John Greenleaf Whittier

John Greenleaf Whittier
John Greenleaf Whittier was a prominent 19th-century American poet and abolitionist known for his advocacy against slavery through both his literary works and political activism. Born in 1807 in Haverhill, Massachusetts, he was a key figure in the American literary movement and a founding member of the American Anti-Slavery Society. His best-known works include the poem "Snow-Bound," which nostalgically reflects on rural life and family, earning him widespread acclaim.

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THE township of Haverhill, even as late as the close of the seventeenth century, was a frontier settlement, occupying an advanced position in the great wilderness, which, unbroken by the clearing of a white man, extended from the Merrimac River to the French villages on the St. Francois. A tract of twelve miles on the river and three or four northwardly was occupied by scattered settlers, while in the... more...

Perhaps the most unlucky portion of the unlucky speech of Henry Clay on the slavery question is that in which an attempt is made to hold up to scorn and contempt the great Liberator of Ireland. We say an attempt, for who will say it has succeeded? Who feels contempt for O'Connell? Surely not the slaveholder? From Henry Clay, surrounded by his slave- gang at Ashland, to the most miserable and... more...

A LAMENT "The parted spirit,Knoweth it not our sorrow? Answereth notIts blessing to our tears?" The circle is broken, one seat is forsaken,One bud from the tree of our friendship is shaken;One heart from among us no longer shall thrillWith joy in our gladness, or grief in our ill. Weep! lonely and lowly are slumbering nowThe light of her glances, the pride of her brow;Weep! sadly and long shall... more...

JOHN BUNYAN.      "Wouldst see     A man I' the clouds, and hear him speak to thee?" Who has not read Pilgrim's Progress? Who has not, in childhood, followed the wandering Christian on his way to the Celestial City? Who has not laid at night his young head on the pillow, to paint on the walls of darkness pictures of the Wicket Gate and the Archers, the Hill of Difficulty,... more...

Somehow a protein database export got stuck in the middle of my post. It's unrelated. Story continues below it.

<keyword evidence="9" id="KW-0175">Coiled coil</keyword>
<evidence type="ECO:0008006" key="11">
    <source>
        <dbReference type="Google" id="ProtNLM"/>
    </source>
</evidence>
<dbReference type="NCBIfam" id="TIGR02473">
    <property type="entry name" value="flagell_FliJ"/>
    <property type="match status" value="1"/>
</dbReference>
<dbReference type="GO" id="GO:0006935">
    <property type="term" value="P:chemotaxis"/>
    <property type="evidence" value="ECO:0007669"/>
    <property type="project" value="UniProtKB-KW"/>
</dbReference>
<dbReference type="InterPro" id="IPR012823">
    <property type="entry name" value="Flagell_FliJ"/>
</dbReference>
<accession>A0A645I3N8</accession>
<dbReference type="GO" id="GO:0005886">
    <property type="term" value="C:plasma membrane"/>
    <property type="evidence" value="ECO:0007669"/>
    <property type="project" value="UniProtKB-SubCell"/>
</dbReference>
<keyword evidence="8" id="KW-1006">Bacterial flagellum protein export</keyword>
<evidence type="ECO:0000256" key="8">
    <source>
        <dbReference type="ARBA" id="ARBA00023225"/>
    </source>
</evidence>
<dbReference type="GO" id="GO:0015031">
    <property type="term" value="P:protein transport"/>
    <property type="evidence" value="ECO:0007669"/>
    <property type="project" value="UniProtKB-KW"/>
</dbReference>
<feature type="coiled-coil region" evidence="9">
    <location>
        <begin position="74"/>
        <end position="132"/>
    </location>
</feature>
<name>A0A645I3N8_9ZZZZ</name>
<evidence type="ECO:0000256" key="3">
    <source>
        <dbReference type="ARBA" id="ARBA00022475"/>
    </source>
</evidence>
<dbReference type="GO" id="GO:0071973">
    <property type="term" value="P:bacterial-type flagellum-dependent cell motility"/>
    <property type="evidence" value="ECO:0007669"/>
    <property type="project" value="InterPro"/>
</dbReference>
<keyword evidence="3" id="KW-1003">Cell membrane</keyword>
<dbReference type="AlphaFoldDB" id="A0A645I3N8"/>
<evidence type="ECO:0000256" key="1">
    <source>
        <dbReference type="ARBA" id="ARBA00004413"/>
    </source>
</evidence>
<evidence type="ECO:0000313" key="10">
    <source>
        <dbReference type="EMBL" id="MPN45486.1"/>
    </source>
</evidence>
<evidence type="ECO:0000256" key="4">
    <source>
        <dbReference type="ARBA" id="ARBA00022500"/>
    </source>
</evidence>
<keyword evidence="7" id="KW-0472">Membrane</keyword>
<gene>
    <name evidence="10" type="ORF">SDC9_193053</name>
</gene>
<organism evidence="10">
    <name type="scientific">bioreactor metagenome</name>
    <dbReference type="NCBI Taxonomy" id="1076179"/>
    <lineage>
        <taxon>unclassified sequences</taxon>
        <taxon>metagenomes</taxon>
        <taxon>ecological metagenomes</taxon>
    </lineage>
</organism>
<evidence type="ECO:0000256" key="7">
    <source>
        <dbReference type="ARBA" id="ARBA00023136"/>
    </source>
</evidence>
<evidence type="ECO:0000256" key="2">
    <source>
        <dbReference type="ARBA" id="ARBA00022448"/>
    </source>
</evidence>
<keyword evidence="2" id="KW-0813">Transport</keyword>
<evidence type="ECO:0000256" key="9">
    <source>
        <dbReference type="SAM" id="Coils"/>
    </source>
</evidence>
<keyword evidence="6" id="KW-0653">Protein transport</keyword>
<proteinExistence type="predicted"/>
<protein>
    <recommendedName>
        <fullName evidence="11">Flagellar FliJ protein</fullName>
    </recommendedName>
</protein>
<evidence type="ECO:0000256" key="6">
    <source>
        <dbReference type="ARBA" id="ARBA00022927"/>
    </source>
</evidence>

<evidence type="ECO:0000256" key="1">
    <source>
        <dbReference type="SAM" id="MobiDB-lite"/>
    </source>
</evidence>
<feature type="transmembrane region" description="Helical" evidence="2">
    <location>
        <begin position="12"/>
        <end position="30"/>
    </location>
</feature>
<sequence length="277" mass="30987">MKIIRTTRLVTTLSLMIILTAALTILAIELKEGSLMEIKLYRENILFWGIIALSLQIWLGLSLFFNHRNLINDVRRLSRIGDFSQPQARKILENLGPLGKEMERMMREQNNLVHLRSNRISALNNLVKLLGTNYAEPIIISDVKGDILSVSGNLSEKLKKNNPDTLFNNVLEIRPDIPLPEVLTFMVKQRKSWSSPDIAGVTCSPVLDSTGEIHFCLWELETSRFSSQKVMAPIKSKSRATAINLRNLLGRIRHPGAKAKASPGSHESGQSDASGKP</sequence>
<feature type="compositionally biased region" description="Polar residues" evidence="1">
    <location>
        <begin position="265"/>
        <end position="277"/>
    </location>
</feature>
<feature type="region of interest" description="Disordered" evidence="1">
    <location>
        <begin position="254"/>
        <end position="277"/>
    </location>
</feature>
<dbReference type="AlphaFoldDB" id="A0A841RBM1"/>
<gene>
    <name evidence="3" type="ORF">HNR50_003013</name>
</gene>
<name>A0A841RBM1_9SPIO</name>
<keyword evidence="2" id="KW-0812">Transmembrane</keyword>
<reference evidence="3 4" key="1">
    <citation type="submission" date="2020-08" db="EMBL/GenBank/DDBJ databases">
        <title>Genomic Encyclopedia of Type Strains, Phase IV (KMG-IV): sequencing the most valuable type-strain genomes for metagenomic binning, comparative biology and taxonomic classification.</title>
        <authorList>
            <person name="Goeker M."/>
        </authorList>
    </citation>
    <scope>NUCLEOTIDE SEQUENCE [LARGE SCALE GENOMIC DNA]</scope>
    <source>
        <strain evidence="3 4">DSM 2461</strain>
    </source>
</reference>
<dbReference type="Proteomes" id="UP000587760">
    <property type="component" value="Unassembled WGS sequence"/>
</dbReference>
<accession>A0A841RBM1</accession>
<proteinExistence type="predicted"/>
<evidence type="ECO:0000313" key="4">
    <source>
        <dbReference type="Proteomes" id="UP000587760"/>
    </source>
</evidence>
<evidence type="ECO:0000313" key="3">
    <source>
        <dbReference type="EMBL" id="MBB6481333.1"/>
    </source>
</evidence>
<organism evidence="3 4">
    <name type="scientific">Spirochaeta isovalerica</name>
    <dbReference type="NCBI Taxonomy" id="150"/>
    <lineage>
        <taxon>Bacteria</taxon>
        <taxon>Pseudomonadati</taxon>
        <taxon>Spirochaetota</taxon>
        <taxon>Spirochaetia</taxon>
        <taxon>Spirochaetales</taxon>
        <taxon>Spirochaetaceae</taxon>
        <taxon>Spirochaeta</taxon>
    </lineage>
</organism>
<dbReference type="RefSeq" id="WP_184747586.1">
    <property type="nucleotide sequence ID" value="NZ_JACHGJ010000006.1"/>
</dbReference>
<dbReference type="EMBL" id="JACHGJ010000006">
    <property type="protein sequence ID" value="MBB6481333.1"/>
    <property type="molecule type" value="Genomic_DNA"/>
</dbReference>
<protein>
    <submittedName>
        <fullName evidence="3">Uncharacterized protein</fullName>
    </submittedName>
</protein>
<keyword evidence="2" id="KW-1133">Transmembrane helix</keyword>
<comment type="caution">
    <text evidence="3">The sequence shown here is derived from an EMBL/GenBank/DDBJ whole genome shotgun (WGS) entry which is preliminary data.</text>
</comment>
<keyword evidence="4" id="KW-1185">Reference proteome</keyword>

BARCLAY OF URY. Among the earliest converts to the doctrines of Friends in Scotland was Barclay of Ury, an old and distinguished soldier, who had fought under Gustavus Adolphus, in Germany. As a Quaker, he became the object of persecution and abuse at the hands of the magistrates and the populace. None bore the indignities of the mob with greater patience and nobleness of soul than this once proud... more...

AT SUNDOWN TO E. C. S. Poet and friend of poets, if thy glassDetects no flower in winter's tuft of grass,Let this slight token of the debt I oweOutlive for thee December's frozen day,And, like the arbutus budding under snow,Take bloom and fragrance from some morn of MayWhen he who gives it shall have gone the wayWhere faith shall see and reverent trust shall know. THE CHRISTMAS OF 1888. Low... more...

PERSONAL POEMS A LAMENT      "The parted spirit,     Knoweth it not our sorrow? Answereth not     Its blessing to our tears?" The circle is broken, one seat is forsaken,One bud from the tree of our friendship is shaken;One heart from among us no longer shall thrillWith joy in our gladness, or grief in our ill. Weep! lonely and lowly are slumbering nowThe light of her glances, the... more...

PROEM I LOVE the old melodious laysWhich softly melt the ages through,The songs of Spenser's golden days,Arcadian Sidney's silvery phrase,Sprinkling our noon of time with freshest morning dew. Yet, vainly in my quiet hoursTo breathe their marvellous notes I try;I feel them, as the leaves and flowersIn silence feel the dewy showers,And drink with glad, still lips the blessing of the sky. The... more...

PROEM I LOVE the old melodious laysWhich softly melt the ages through,The songs of Spenser's golden days,Arcadian Sidney's silvery phrase,Sprinkling our noon of time with freshest morning dew. Yet, vainly in my quiet hoursTo breathe their marvellous notes I try;I feel them, as the leaves and flowersIn silence feel the dewy showers,And drink with glad, still lips the blessing of the sky. The... more...

CRITICISM EVANGELINE A review of Mr. Longfellow's poem. EUREKA! Here, then, we have it at last,—an American poem, with the lack of which British reviewers have so long reproached us. Selecting the subject of all others best calculated for his purpose,—the expulsion of the French settlers of Acadie from their quiet and pleasant homes around the Basin of Minas, one of the most sadly romantic... more...

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